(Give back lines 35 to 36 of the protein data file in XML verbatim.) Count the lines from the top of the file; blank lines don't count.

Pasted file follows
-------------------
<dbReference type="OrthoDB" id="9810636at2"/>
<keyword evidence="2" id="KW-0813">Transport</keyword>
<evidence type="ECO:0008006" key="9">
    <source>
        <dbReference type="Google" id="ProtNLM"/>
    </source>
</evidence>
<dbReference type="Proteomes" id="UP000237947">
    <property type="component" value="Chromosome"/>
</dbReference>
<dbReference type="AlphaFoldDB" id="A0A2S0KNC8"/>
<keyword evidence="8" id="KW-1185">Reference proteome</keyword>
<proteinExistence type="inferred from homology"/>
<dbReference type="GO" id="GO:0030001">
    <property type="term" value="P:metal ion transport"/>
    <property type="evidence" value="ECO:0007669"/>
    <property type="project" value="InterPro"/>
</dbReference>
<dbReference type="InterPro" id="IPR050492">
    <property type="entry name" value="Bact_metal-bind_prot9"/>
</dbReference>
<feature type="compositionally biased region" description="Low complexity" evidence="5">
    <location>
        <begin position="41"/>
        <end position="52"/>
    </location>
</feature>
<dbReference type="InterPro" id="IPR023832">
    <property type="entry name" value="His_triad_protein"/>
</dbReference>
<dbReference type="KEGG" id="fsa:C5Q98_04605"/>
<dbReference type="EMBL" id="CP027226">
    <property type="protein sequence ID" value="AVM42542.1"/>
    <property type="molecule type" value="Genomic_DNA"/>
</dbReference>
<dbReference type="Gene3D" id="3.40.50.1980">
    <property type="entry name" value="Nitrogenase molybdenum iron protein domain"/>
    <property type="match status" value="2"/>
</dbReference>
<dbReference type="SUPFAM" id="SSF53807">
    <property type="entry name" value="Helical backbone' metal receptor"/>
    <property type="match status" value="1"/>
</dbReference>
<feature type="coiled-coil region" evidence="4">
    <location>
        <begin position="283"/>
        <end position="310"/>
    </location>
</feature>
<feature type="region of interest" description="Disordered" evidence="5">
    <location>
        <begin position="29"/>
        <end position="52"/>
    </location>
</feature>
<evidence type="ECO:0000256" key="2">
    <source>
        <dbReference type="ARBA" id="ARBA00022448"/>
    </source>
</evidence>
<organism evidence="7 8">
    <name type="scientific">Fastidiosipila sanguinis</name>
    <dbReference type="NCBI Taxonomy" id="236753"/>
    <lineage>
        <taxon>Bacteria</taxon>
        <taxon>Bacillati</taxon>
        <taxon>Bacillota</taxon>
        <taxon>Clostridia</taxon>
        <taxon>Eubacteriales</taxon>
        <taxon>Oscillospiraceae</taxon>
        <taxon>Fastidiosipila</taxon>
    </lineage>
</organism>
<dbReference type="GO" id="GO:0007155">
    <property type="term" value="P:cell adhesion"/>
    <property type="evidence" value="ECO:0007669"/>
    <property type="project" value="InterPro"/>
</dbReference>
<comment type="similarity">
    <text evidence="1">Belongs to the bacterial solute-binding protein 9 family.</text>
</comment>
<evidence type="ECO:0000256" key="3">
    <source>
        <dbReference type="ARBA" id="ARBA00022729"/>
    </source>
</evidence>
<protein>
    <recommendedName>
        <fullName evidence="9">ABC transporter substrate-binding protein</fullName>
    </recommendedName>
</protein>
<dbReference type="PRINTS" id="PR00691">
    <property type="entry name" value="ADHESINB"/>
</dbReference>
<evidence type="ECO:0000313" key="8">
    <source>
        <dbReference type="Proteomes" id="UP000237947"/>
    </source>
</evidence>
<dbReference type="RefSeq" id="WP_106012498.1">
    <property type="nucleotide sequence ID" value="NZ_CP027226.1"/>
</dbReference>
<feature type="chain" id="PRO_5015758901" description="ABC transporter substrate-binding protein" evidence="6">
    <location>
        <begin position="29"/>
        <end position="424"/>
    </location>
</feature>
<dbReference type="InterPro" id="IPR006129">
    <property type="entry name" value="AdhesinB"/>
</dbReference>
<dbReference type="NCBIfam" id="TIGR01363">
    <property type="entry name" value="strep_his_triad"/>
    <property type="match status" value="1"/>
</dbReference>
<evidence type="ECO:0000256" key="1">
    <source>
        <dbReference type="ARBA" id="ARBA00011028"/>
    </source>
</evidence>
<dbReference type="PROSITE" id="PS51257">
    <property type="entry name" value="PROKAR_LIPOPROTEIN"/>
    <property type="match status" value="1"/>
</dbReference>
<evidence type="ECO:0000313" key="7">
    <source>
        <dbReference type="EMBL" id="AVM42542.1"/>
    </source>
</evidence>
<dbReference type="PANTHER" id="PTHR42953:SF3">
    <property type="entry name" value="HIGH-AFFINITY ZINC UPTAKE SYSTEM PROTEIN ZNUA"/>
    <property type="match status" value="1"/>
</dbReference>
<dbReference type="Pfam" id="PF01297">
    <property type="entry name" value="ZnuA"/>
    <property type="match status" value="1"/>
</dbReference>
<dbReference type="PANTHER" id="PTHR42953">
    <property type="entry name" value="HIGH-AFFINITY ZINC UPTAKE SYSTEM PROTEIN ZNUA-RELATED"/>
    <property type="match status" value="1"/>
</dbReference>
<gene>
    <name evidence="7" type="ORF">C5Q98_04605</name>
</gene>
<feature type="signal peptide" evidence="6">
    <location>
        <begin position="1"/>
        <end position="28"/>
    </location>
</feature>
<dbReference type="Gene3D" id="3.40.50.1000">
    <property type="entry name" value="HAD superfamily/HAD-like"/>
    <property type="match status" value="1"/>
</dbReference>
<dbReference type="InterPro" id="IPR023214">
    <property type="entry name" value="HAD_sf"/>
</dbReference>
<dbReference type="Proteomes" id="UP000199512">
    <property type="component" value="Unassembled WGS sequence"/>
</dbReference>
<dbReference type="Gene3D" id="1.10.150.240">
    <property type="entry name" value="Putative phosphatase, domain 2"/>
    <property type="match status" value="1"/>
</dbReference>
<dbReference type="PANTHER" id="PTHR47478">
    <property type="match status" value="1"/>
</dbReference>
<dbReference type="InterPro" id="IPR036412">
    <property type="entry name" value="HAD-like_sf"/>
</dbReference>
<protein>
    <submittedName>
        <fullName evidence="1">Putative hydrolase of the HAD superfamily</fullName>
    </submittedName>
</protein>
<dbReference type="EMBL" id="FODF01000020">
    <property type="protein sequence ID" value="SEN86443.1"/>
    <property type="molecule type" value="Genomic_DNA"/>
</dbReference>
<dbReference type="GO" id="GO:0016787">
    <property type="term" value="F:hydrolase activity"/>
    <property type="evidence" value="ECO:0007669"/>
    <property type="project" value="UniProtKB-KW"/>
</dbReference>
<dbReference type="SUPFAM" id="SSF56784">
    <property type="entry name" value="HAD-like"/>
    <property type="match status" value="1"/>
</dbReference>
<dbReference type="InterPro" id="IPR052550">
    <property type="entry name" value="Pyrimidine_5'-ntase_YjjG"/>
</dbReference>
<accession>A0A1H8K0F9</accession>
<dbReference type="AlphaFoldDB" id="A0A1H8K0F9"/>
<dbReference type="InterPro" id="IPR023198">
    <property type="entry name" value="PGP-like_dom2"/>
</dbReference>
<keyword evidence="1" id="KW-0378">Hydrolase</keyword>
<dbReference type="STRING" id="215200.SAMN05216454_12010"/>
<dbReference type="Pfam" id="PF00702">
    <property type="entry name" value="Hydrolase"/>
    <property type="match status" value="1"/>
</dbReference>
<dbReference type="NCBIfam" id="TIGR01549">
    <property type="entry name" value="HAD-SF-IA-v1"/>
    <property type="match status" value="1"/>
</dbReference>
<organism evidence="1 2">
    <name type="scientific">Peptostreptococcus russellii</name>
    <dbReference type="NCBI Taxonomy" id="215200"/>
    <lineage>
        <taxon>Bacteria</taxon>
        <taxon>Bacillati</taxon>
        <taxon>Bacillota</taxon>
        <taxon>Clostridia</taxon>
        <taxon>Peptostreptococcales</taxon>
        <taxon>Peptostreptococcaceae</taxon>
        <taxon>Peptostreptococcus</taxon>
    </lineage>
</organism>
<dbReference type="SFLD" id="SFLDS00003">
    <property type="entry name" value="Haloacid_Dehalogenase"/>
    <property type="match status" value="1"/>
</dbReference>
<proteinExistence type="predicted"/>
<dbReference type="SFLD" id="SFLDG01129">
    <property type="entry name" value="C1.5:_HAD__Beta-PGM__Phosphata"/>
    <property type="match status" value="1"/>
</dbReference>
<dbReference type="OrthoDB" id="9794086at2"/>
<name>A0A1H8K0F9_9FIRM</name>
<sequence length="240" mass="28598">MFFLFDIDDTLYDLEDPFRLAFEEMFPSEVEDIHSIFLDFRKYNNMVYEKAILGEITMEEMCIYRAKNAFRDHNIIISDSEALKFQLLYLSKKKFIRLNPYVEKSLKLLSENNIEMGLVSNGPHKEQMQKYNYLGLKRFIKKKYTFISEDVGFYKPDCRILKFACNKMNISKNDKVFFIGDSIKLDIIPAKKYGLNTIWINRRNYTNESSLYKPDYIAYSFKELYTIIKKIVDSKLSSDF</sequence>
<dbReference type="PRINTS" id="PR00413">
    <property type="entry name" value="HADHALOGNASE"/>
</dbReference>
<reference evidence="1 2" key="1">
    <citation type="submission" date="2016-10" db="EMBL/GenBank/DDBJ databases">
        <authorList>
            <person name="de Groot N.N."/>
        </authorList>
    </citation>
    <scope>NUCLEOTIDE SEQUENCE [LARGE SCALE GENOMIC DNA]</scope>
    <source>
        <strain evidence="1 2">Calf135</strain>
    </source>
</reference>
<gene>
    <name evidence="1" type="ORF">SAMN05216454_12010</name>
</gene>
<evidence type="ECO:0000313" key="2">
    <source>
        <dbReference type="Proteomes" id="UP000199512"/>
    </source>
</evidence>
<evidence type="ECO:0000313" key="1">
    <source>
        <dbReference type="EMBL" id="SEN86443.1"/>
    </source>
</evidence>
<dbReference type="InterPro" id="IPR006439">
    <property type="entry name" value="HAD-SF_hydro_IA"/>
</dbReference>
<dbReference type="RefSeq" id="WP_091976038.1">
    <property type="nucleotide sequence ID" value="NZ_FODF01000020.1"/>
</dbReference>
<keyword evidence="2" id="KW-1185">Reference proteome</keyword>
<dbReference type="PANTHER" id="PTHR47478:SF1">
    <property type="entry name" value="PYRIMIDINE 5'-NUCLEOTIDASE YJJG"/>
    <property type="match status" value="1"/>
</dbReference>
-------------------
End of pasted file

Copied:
</dbReference>
<dbReference type="Gene3D" id="3.40.50.1980">